Scott Rollins, M.D.INTEGRATE YOUR HEALTHGrand Junction Free Press Health & Wellness Columnist

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March 7, 2013
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DR. ROLLINS: Heal thy gut for good

A healthy gut, populated with beneficial bacteria, is a key to great health. At first blush it makes little sense what a bunch of microbes and the intestine have to do with autoimmune diseases, urinary infections, sinus infections, bronchitis, asthma, allergies, many types of skin rashes, and more. But it's true that the interaction of a healthy gut with our immune system is the cause, and the cure, for many common ailments.

Consider first that the largest part of the immune system surrounds the gut. The "gut associated lymphoid tissue" (GALT) provides about 80% of the infection-fighting white blood cells called lymphocytes. This lymphocyte arsenal includes immune system controllers called T cells, antibody producing B cells, and stealth defenders called natural killer cells.Second, there are over a trillion bacteria that live in our intestinal tract - more than all the cells in our body - and these bacteria have evolved with us over the eons. They are not just passengers on this journey through life, but rather they are active participants in our overall health. They depend on certain nutrients and behaviors that have been forged over thousands of years. If we do right by them, they will support and modulate our immune system, defend against infections, help break down our food, generate essential vitamins, metabolize hormones and bile acids, supply the intestine with energy, and stimulate the normal motility of the intestine.The normal functioning gut wall "teaches" the immune system how to behave, and the system is profoundly influenced by what is in the gut and what gets through the gut wall. A normal immune system relies on a normal gut. It starts at birth with the "inoculation" of bacteria during passage through the birth canal and is further supported through breastfeeding. During the first few years of life the ingestion of bacteria on food, dirt, and other "normal" things continues to instruct the immune system about tolerance. We can't simply attack everything that is foreign and have to learn a certain amount of tolerance.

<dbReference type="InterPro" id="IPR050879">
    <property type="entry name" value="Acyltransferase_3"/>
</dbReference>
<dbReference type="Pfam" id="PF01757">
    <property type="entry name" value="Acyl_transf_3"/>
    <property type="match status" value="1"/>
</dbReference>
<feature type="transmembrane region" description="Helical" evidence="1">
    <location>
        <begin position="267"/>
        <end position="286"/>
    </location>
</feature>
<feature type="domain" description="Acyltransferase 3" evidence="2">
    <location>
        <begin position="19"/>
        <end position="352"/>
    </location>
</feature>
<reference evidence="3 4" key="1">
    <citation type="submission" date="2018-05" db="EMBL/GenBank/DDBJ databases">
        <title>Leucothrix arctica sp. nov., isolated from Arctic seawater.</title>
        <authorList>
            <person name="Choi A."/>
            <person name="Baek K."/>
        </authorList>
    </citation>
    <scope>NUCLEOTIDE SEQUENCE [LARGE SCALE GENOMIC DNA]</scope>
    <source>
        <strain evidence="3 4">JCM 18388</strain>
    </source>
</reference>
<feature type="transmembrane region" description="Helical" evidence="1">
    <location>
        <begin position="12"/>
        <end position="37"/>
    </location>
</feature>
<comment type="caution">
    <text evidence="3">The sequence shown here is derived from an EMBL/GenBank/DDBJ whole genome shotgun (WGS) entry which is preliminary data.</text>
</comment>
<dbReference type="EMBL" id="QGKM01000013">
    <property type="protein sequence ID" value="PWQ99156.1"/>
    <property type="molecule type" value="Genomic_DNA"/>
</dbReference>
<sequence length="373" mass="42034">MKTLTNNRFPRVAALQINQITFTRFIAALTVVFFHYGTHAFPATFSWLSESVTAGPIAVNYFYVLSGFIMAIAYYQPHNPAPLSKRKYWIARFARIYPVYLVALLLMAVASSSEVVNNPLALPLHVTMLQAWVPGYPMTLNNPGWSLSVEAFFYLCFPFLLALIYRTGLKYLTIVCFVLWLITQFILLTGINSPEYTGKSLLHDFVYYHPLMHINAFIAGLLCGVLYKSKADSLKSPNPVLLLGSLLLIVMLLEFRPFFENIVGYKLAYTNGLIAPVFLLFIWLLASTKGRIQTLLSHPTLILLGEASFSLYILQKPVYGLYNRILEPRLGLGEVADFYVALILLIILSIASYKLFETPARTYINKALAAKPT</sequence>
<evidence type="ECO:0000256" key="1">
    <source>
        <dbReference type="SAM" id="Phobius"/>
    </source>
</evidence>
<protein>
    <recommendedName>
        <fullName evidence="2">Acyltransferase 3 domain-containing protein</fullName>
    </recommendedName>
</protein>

The complex relationship between the beneficial bacteria and our immune system begins inside the gut. The lining of the intestine is covered with a "biofilm" of mucus and beneficial bacteria, much like a screen filter, providing a first line of defense against abnormal invaders. Below this filter lie block-shaped epithelial cells that are bound together by "tight junctions" providing very specific regulation of what is allowed to pass between the cells.The term "leaky gut" refers to damaged tight junctions allowing substances inside the gut to pass freely into the GALT. Leaky gut is well researched and we know that it can be caused by infections such as rotavirus or salmonella, medications such as ibuprofen, aspirin, steroids or antibiotics, as well as nicotine and alcohol. Certain beneficial bacteria protect and repair the tight junctions.With a total surface area of about 500 square yards, the intestine forms the largest interface between our system and the outside world. The gut lining is in constant contact with potential immune stimulators such as foodstuffs, toxins, microbes, parasites and allergens. Every single substance that passes through the gut wall is carefully "presented" to the immune system and undergoes a thorough identification process. Remember we have tolerance though and the immune system does not generate an attack on everything that comes through the gut wall.Here's where it starts to make more sense how a healthy gut can cure diseases in other parts of the body. The GALT is part of a larger network of immune systems that also include the NALT and BALT (nasal and bronchial associated lymphoid tissue) and primitive immune cells called "mast cells" which form the first line of defense being located throughout the skin, respiratory tract and the gut.The key here is that the immune cells from the GALT roam throughout the body and when they are activated they will disturb the other systems, leading to impaired defenses (e.g. bronchitis, sinusitis) or hypersensitive defenses (e.g. allergies, asthma, hives). Imbalances in the T-helper immune cells can lead to autoimmune diseases (overactive T-helper 1) or allergies (overactive T-helper 2).